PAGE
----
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UKH Calls for Liverpool City Council to Abolish Late Night Levy

The levy continues to overburden the hospitality sector with even more costs at a time when businesses are hit by soaring energy prices and staffing issues.

In its response to a consultation by Liverpool City Council on removing the late night levy, UKHospitality highlighted the risk that continuing to collect the levy alongside these additional pressures could lead to closures, discourage new openings and impact on employment in the city.
During the time they have been in operation, levies operating in different parts of the country have been criticised heavily, notably by a House of Lords Committee which concluded it had failed to achieve its objectives and should be abolished – with the follow-up report still casting strong doubt on the effectiveness of levies.

UKHospitality Chief Executive Kate Nicholls said:
“Liverpool is one of the UK’s most vibrant cities, with hospitality being at the centre of its offering. It’s been incredibly frustrating to see a needless levy prove to be such a burden for businesses, particularly nightclubs and other late-night venues.

“The decision by Liverpool City Council to consult on removal of the levy is a positive step and follows in the footsteps of other areas such as Nottingham and Cheltenham which have removed their levies.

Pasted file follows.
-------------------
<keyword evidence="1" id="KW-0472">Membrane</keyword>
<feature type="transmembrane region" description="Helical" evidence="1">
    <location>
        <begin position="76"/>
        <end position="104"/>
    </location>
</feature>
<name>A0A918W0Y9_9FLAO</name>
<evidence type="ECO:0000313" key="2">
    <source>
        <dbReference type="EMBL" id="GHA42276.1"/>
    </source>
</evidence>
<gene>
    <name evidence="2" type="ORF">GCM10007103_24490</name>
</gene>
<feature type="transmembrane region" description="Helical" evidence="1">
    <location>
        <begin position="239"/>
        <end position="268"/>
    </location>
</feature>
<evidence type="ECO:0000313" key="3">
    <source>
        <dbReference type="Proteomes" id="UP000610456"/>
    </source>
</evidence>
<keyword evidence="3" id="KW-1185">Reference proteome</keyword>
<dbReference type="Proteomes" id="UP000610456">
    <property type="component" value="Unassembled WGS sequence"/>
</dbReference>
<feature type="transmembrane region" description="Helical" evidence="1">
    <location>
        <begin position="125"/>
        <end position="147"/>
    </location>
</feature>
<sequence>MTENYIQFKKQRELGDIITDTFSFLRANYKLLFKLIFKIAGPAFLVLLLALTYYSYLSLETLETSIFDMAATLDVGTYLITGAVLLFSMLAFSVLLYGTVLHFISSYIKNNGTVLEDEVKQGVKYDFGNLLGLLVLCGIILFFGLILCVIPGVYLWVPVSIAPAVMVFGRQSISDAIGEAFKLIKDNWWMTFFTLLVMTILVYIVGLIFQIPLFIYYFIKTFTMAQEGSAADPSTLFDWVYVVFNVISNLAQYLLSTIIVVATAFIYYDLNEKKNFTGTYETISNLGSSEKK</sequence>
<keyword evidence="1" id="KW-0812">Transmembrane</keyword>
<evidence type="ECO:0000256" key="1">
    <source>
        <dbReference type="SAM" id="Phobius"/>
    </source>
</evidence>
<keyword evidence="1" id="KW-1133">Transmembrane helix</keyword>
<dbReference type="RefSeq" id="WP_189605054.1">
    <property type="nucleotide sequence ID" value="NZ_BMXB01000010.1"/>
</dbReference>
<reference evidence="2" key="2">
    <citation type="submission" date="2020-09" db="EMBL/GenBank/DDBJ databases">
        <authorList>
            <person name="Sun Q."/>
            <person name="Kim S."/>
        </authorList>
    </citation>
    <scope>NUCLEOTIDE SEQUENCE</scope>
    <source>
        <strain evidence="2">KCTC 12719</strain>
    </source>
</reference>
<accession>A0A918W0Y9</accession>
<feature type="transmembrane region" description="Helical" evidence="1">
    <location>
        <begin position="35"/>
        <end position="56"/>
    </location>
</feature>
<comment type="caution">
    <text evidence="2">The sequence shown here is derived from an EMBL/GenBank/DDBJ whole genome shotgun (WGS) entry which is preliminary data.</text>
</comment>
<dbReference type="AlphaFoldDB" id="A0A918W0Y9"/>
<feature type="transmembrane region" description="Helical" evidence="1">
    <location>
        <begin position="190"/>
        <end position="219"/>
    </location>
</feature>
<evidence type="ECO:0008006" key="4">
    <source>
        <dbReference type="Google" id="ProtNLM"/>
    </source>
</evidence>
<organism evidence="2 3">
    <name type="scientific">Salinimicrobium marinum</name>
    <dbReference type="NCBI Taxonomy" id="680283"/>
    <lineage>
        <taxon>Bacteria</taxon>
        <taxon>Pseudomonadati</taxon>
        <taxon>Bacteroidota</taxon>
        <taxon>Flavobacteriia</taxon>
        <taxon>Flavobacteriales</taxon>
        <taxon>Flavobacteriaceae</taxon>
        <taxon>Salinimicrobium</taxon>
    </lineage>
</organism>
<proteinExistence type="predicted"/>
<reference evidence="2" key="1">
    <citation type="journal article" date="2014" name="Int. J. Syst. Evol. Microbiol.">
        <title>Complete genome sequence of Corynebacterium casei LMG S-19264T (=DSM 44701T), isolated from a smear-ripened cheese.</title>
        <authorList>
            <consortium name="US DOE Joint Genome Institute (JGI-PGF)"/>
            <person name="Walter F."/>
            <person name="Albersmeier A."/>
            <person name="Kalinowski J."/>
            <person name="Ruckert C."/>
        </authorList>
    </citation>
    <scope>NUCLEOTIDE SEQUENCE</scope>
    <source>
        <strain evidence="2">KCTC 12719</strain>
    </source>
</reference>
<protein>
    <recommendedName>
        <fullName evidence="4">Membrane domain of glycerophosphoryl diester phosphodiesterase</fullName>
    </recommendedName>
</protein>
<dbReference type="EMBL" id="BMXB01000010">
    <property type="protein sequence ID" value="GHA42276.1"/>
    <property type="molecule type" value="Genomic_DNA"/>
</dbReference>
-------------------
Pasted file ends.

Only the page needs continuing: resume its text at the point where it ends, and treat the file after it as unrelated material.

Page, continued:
“At a time of extreme inflation and staffing challenges, continuing a levy that took over £365,000 from the industry last year could prove to be fatal for some businesses. Many are still recovering from the pandemic, where the late-night sector was one of the few unable to trade at all, and are now dealing with soaring energy costs.

“To make matters worse, it’s stifling the sector’s growth in the city, disincentivising openings and depriving Liverpool of even more superb venues opening. This is such a shame and unfortunately what we predicted would happen when levies were first introduced.

“UKHospitality continues to call on Government to remove levies from the statute book, alongside other measures to benefit licensing including removal of the outdated and costly newspaper advertising requirement for new premises licences. All licensing and related policies should reflect the economic and social benefits hospitality premises bring to local areas.”